Malaria prevention is better than cure

Malaria prevention is better than cureMalaria prevention is better than cure

Malaria was a 'king of diseases,' during Vedic times around 3000 years ago. It may not be a 'king' anymore, but it's still a deadly killer, despite being both preventable and treatable today.

Malaria was a 'king of diseases,' during Vedic times around 3000 years ago. It may not be a 'king' anymore, but it's still a deadly killer, despite being both preventable and treatable today.

Every year 25th April is observed as World Malaria Day. 'Zero malaria starts with me,' is this year's World Malaria Day theme. According to World Health Oraganisation's latest report, no significant gains were made in reducing malaria cases in the period 2015 to 2017. The estimated number of malaria deaths in 2017, at 43,5000, remained virtually unchanged over the previous year.

The National Institute of Malaria Research states that for ecological reasons the insects which cause malaria cannot be eliminated and all one can do is protect oneself from these parasites.

Urgent action is needed to get the response to malaria back on track and ownership of the challenge lies in the hands of governments most affected by malaria.

In Hyderabad, lakes are rampantly polluted and transformed into breeding grounds for mosquitos, and the surroundings have become high-risk areas for dengue, malaria and chicken gunya.

According to the medical & health Department data, the number of dengue cases reported in Telangana in 2018 was the highest in the past seven years. In 2012, the number of dengue cases reported at 962, and it was 4,037 in 2016. In 2017, this number was 3,827 before increasing to an all-time high of 4,592 in 2018.

According to the data, no deaths of dengue patients were reported from 2012 to 2017. Only two deaths were reported in the year of 2018, both of which were at private hospitals in Hyderabad. In some districts, there was a sharp spike in numbers. In Adilabad, the number cases increased to 494 in 2018 from 17 cases in 2017. However, malaria cases reported from 11,880 cases in 2015 dropped to 1772 in 2018, showing a downward trend in the State.

Though there is declining trend, the incidence of malaria rising cases with Vivax and Falciparum, occurring due to a different parasite, were reported in the city in November 2018, resulting in patients with severe anaemia, development of bloods clots and impact on organs like liver and kidney aliments and multiple organ failure in the affected persons. While both Falciparum and Vivax malaria occur due to mosquito bites only.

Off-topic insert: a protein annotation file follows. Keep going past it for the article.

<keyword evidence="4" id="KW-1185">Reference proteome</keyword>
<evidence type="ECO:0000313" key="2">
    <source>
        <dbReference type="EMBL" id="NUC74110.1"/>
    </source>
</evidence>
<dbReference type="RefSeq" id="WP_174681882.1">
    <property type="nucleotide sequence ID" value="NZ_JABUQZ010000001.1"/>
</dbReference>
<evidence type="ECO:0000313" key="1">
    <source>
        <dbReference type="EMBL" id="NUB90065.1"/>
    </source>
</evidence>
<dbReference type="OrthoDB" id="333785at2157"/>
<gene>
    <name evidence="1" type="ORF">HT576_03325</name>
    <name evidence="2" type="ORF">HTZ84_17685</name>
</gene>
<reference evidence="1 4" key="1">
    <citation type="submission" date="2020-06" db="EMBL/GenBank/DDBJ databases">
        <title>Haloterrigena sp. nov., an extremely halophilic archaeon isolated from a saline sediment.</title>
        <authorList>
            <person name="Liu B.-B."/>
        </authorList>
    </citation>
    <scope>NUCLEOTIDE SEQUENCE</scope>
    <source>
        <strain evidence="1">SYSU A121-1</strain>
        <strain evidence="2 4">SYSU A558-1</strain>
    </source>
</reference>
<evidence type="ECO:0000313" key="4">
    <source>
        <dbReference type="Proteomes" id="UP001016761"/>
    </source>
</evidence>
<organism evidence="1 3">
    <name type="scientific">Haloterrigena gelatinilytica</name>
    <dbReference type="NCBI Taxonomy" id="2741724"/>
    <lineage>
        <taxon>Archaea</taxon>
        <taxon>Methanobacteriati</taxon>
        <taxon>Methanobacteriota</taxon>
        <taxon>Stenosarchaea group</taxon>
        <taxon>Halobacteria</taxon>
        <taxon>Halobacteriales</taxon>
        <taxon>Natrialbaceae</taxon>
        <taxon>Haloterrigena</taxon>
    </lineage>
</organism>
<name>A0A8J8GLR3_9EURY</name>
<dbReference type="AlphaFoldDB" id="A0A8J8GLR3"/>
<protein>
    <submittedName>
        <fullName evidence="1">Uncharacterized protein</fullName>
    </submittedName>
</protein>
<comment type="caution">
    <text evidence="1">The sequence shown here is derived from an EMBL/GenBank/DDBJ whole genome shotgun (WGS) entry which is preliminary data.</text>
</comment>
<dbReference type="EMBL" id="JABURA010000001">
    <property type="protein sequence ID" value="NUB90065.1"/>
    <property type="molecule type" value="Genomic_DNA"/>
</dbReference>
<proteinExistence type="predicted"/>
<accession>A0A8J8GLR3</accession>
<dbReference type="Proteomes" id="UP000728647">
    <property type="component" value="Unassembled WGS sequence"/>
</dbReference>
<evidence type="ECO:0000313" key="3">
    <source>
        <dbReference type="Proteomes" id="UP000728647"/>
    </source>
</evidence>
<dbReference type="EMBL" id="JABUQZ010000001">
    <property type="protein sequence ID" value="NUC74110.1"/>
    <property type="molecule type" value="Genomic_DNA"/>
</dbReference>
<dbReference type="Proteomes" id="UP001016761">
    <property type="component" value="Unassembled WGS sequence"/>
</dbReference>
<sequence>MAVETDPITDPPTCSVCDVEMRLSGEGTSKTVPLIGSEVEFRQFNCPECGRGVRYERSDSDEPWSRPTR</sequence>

As per National Vector Borne Disease Control Programme (NVBDCP) data, 1,475 cases of malaria were recorded in the state in 2018, of which 312 were of Vivax type.

However, the government took adequate measures such as distributing mosquito nets which helped in cutting down spread of the disease in districts but not in the city.

How Malaria is caused

  1. Malaria is caused by a parasite and transmitted to humans through the bite of the female Anopheles mosquito.
  2. The parasite attacks liver cells and red blood cells,
  3. A person affected by malaria may experience fever, head and body aches, and chills.
  4. Ones attacked the person could fall severely ill, or if treatment is not started in time, even die from it.
  5. Young children aged under 5 and pregnant women are main victims.

Preventive Measures

  1. Proper measures need to be taken to avoid being bitten, especially in areas where malaria is prevalent.
  2. Female Anopheles mosquitoes bite at twilight and at night (9 pm to 5 am). So, one has to take adequate precautions.
  3. Mosquitoes tend to hide in vacant spaces like below the bed, behind cupboards, in dark corners etc.
  4. Ensure that there are no mosquitoes in your room when you go to bed
  5. Fogging and use of insecticides can help control mosquito populations
  6. Mosquito breed in open, standing water, including clear water that's been left around for a few days
  7. Keep exposed water tanks, flowerpots and utensils covered, and drain stagnant water immediately
  8. Cover your windows with mosquito-blocking nets
  9. It's claimed that mosquitoes find light-colored clothes less attractive, so try to wear such colours
  10. Any exposed skin should be protected with insect-repellent cream

A net is highly effective; just ensure it doesn't have holes and is tucked in properly. Insecticide-treated nets are available for better protection. If your room isn't air-conditioned, keep the fan switched on. The circulating air seems to deter mosquitoes to an extent. Mosquitoes thrive in areas with stagnant water, stay away from stagnant water.

By Gudipati Rajendera Kumar

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